However, that second point was critical to Field's success at the RCs. Field's combo is easily hated out, but players didn't expect it. Damping Sphere hits all aspects of the combo and can be played in any deck, but is also the most easily answered. Tomik, Distinguished Advokist and Archon of Emeria are more effective, but didn't see much if any play. As the only prominent pure combo deck in Pioneer, Field thrives mostly when players are unprepared. Now that players are aware that Field is still a deck, they'll have the hate in the future, and Field should decline.

Leading from the Bottom

Looking at the standings overall, what might be surprising to many is that none of the Top 5 decks from the population have exceptional win rates. Phoenix did the best at 53.3% and is in 7th place. The rest are in the middle of the pack with rates around 50%. Which isn't spectacular.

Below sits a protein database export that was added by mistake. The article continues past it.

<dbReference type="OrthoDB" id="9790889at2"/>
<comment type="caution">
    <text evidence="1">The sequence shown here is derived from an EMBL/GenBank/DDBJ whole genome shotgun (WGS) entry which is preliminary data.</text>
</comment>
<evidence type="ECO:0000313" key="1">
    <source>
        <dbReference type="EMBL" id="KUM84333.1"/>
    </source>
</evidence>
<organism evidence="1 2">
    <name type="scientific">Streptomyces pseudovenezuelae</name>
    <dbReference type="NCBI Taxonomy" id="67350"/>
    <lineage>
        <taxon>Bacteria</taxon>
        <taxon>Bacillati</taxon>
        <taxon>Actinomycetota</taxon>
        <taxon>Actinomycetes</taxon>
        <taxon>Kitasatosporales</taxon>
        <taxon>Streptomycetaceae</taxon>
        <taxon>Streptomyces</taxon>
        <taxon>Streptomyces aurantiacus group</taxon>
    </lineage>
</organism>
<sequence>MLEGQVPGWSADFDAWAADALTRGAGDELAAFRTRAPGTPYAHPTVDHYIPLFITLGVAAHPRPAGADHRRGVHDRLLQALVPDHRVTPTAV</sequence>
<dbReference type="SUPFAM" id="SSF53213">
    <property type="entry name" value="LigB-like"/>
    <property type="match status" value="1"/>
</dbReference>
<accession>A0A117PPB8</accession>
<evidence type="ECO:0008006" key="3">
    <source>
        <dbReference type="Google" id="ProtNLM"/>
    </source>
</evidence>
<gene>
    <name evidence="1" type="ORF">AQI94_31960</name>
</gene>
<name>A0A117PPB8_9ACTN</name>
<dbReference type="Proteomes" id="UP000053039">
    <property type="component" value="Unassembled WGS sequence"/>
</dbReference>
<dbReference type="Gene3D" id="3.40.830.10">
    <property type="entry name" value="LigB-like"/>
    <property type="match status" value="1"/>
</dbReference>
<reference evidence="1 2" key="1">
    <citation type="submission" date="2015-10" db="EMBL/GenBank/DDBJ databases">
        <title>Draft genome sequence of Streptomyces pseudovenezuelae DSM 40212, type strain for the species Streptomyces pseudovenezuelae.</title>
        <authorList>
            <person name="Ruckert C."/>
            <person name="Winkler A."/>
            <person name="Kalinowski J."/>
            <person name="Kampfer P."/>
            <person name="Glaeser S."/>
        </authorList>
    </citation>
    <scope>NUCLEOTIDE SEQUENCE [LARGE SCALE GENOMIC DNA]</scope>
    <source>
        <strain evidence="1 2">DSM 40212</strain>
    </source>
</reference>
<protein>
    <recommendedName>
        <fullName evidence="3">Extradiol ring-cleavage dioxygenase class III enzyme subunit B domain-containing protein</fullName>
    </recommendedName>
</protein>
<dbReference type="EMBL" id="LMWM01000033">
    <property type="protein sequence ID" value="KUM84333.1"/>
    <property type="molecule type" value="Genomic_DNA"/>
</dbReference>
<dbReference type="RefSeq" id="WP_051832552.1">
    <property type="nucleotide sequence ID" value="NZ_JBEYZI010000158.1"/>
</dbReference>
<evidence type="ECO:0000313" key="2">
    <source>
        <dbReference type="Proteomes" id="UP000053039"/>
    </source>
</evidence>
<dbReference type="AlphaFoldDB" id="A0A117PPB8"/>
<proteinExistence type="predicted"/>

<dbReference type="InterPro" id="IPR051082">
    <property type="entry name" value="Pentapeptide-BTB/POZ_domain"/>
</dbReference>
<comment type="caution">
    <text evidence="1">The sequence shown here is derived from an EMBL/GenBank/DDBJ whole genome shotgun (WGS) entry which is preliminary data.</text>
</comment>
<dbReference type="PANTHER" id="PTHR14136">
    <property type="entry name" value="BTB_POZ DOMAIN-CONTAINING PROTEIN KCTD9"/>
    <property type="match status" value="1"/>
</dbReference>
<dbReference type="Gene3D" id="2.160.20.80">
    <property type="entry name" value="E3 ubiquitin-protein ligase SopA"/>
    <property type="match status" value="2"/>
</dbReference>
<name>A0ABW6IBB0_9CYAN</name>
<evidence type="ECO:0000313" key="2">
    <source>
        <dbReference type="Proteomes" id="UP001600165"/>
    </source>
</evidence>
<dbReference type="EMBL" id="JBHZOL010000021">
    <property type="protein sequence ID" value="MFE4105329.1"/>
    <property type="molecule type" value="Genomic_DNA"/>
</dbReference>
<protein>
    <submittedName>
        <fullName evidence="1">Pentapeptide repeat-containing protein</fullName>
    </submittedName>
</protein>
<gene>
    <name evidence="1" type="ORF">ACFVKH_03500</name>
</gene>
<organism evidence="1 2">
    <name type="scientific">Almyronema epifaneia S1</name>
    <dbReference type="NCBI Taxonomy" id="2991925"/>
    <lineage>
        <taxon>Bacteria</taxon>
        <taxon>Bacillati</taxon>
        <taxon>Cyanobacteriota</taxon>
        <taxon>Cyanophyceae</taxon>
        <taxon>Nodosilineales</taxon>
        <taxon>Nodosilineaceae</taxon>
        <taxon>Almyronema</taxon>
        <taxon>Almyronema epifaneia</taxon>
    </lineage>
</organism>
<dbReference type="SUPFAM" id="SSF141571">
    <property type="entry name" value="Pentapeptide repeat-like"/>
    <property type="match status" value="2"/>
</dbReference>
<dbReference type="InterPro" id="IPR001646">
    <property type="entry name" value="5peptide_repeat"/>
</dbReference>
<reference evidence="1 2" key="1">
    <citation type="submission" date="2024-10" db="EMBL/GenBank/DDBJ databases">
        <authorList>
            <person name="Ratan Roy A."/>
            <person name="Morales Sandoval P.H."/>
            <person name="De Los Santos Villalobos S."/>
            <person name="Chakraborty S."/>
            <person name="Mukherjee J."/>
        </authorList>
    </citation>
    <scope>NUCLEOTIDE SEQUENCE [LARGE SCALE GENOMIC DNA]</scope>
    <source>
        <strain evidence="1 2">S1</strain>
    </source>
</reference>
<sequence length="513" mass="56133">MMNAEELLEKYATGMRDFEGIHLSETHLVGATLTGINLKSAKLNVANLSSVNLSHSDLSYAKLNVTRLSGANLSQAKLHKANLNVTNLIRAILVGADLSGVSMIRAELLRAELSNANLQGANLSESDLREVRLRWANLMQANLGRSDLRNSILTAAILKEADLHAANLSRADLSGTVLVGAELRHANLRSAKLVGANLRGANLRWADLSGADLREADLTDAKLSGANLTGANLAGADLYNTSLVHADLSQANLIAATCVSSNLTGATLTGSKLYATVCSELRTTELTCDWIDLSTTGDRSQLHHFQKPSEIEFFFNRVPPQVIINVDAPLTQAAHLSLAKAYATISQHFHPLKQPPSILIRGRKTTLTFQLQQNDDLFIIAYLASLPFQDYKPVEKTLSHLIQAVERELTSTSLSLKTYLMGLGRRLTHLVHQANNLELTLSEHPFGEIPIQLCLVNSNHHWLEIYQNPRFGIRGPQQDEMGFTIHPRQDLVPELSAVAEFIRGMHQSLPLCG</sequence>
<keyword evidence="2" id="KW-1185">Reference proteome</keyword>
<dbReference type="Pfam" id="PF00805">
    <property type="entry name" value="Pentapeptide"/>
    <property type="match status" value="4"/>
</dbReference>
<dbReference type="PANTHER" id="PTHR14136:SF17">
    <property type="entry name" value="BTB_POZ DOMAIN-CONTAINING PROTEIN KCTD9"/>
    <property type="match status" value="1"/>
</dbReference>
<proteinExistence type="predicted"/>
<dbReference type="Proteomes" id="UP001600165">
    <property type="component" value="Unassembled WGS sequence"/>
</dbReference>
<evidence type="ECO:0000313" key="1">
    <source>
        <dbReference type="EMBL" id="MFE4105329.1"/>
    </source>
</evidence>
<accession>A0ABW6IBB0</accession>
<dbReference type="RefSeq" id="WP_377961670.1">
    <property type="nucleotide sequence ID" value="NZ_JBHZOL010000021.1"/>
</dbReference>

In fact, all the best decks by win rate are mid-Tier 2 at best. Field was only 1.8% of the field while runner-up Selesnya Auras was a measly 0.5%. This shouldn't be surprising to regular readers of my Modern metagame articles. The top of the average power charts is always filled with Tier 3 decks, frequently low-placing Tier 3 decks to boot. Low-population decks tend to be run by enthusiasts and so their win rates are less likely to be dragged down by inexperienced players misplaying the deck, which is what kills the performance metrics of Tier 1 decks. Thus, an unexpected low-tier deck like Lotus Field Combo should do much better than the expected decks.